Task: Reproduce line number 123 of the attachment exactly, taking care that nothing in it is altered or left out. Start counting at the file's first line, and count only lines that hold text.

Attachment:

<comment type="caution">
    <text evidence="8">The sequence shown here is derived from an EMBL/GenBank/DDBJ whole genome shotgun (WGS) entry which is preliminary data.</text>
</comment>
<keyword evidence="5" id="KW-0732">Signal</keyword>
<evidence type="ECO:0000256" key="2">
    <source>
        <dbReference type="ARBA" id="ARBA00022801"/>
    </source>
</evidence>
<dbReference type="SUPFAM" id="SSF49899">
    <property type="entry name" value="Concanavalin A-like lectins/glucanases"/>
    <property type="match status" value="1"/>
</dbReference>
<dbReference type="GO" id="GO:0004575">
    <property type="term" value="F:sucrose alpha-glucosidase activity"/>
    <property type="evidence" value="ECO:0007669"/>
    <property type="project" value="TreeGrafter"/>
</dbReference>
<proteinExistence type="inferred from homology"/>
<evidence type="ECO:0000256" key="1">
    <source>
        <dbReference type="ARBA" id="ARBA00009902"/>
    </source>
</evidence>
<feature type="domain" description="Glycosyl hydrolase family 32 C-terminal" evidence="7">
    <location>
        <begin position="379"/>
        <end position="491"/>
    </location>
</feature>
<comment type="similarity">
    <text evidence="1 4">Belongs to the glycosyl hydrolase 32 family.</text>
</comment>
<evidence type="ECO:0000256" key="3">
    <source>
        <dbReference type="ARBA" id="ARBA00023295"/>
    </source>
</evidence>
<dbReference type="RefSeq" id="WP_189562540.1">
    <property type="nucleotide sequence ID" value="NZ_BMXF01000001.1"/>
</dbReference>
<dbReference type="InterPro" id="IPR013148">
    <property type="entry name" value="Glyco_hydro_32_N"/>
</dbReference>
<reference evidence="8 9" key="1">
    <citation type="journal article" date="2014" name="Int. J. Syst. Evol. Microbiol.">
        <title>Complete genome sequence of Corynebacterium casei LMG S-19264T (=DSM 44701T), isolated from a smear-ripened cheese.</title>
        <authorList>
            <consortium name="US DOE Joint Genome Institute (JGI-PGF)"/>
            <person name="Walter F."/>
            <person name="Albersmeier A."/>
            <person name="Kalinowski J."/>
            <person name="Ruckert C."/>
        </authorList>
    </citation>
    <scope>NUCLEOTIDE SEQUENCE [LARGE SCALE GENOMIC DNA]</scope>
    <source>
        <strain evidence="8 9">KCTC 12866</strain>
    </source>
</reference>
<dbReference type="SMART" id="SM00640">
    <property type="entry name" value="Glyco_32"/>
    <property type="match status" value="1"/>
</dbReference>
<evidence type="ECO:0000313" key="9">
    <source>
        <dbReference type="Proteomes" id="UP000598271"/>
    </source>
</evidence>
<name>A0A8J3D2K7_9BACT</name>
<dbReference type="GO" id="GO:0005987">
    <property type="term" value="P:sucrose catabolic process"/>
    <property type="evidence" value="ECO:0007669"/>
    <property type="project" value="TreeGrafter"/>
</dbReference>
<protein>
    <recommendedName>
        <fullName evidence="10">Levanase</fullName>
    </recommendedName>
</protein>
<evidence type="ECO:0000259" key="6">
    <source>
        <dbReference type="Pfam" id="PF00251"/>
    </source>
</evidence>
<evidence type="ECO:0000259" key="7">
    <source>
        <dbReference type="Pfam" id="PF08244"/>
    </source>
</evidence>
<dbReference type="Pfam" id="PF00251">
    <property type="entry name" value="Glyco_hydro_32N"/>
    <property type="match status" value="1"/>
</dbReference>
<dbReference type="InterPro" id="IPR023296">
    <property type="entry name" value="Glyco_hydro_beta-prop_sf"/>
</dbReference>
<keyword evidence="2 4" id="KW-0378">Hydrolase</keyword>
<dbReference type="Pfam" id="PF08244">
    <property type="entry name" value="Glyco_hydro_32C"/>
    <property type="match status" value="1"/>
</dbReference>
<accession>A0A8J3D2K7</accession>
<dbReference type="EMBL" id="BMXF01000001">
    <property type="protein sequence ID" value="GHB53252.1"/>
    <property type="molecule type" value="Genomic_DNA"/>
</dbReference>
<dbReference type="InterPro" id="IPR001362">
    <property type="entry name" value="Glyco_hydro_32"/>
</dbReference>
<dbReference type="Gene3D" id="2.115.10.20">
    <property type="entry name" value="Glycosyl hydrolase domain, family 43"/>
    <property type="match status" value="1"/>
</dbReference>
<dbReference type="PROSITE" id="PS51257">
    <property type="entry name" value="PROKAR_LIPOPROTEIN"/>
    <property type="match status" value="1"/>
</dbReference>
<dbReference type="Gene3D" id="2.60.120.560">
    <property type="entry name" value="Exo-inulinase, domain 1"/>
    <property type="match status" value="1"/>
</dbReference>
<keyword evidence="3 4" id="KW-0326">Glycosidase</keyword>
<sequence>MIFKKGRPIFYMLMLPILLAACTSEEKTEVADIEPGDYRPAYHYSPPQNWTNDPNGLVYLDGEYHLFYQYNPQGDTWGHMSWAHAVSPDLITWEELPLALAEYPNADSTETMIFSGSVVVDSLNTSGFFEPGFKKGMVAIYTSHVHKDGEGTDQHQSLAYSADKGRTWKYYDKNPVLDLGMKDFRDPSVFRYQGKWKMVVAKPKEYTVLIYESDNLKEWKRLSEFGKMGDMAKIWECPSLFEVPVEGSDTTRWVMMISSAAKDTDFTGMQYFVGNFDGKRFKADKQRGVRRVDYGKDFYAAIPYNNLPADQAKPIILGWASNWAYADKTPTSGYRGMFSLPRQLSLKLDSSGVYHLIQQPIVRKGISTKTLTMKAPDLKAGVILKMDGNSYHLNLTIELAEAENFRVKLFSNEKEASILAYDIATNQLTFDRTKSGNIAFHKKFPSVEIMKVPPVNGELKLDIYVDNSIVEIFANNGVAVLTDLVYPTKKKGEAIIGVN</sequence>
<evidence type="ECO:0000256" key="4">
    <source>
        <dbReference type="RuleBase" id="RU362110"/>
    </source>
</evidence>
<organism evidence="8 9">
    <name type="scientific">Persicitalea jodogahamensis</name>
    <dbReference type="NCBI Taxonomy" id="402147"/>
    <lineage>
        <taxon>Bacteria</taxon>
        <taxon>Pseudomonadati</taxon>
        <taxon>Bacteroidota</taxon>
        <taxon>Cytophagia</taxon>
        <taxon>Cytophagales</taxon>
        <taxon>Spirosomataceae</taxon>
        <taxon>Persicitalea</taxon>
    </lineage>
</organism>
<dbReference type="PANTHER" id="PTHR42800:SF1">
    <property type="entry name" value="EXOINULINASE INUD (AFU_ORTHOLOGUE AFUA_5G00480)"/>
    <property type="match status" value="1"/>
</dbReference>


<keyword evidence="3 4" id="KW-0326">Glycosidase</keyword>